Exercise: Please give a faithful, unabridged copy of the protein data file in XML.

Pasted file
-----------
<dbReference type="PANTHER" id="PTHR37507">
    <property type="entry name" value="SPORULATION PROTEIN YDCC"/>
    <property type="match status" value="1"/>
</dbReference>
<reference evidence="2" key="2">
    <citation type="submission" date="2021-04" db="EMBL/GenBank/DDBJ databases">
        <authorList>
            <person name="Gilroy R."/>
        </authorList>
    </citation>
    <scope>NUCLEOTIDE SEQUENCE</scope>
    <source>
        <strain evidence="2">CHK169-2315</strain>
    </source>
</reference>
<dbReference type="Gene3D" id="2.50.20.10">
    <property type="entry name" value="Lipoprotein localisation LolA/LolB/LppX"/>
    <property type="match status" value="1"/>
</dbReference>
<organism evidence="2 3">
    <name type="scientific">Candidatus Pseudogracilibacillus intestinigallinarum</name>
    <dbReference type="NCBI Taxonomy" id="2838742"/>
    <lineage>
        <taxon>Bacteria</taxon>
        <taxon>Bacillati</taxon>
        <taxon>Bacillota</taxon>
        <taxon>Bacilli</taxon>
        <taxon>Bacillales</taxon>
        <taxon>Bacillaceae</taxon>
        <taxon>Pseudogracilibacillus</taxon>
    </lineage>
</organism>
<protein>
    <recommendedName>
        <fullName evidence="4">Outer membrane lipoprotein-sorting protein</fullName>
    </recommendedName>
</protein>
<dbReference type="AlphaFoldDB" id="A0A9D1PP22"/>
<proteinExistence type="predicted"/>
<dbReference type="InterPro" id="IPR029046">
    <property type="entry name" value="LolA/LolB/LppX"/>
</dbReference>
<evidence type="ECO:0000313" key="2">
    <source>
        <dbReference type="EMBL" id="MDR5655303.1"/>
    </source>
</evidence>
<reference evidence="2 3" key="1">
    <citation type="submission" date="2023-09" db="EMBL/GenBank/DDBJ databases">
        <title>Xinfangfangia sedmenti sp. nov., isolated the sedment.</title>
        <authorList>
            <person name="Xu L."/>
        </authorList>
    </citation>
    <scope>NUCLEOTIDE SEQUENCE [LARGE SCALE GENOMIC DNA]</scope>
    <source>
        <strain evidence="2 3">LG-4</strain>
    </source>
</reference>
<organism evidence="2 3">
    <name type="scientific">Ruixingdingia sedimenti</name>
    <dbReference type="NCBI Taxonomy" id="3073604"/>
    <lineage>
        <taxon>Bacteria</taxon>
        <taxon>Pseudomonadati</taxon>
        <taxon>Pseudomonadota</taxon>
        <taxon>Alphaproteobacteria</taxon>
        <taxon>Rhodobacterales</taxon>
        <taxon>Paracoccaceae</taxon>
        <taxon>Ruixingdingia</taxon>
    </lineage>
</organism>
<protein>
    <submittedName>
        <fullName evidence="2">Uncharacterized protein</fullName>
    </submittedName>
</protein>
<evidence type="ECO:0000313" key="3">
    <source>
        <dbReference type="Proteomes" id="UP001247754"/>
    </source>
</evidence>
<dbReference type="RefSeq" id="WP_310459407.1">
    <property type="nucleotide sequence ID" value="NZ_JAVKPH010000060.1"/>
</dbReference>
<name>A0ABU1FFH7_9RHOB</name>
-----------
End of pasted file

<dbReference type="PANTHER" id="PTHR37507">
    <property type="entry name" value="SPORULATION PROTEIN YDCC"/>
    <property type="match status" value="1"/>
</dbReference>
<reference evidence="2" key="2">
    <citation type="submission" date="2021-04" db="EMBL/GenBank/DDBJ databases">
        <authorList>
            <person name="Gilroy R."/>
        </authorList>
    </citation>
    <scope>NUCLEOTIDE SEQUENCE</scope>
    <source>
        <strain evidence="2">CHK169-2315</strain>
    </source>
</reference>
<dbReference type="Gene3D" id="2.50.20.10">
    <property type="entry name" value="Lipoprotein localisation LolA/LolB/LppX"/>
    <property type="match status" value="1"/>
</dbReference>
<organism evidence="2 3">
    <name type="scientific">Candidatus Pseudogracilibacillus intestinigallinarum</name>
    <dbReference type="NCBI Taxonomy" id="2838742"/>
    <lineage>
        <taxon>Bacteria</taxon>
        <taxon>Bacillati</taxon>
        <taxon>Bacillota</taxon>
        <taxon>Bacilli</taxon>
        <taxon>Bacillales</taxon>
        <taxon>Bacillaceae</taxon>
        <taxon>Pseudogracilibacillus</taxon>
    </lineage>
</organism>
<protein>
    <recommendedName>
        <fullName evidence="4">Outer membrane lipoprotein-sorting protein</fullName>
    </recommendedName>
</protein>
<dbReference type="AlphaFoldDB" id="A0A9D1PP22"/>
<proteinExistence type="predicted"/>
<dbReference type="InterPro" id="IPR029046">
    <property type="entry name" value="LolA/LolB/LppX"/>
</dbReference>
<evidence type="ECO:0000313" key="2">
    <source>
        <dbReference type="EMBL" id="MDR5655303.1"/>
    </source>
</evidence>
<reference evidence="2 3" key="1">
    <citation type="submission" date="2023-09" db="EMBL/GenBank/DDBJ databases">
        <title>Xinfangfangia sedmenti sp. nov., isolated the sedment.</title>
        <authorList>
            <person name="Xu L."/>
        </authorList>
    </citation>
    <scope>NUCLEOTIDE SEQUENCE [LARGE SCALE GENOMIC DNA]</scope>
    <source>
        <strain evidence="2 3">LG-4</strain>
    </source>
</reference>
<organism evidence="2 3">
    <name type="scientific">Ruixingdingia sedimenti</name>
    <dbReference type="NCBI Taxonomy" id="3073604"/>
    <lineage>
        <taxon>Bacteria</taxon>
        <taxon>Pseudomonadati</taxon>
        <taxon>Pseudomonadota</taxon>
        <taxon>Alphaproteobacteria</taxon>
        <taxon>Rhodobacterales</taxon>
        <taxon>Paracoccaceae</taxon>
        <taxon>Ruixingdingia</taxon>
    </lineage>
</organism>
<protein>
    <submittedName>
        <fullName evidence="2">Uncharacterized protein</fullName>
    </submittedName>
</protein>
<evidence type="ECO:0000313" key="3">
    <source>
        <dbReference type="Proteomes" id="UP001247754"/>
    </source>
</evidence>
<dbReference type="RefSeq" id="WP_310459407.1">
    <property type="nucleotide sequence ID" value="NZ_JAVKPH010000060.1"/>
</dbReference>
<name>A0ABU1FFH7_9RHOB</name>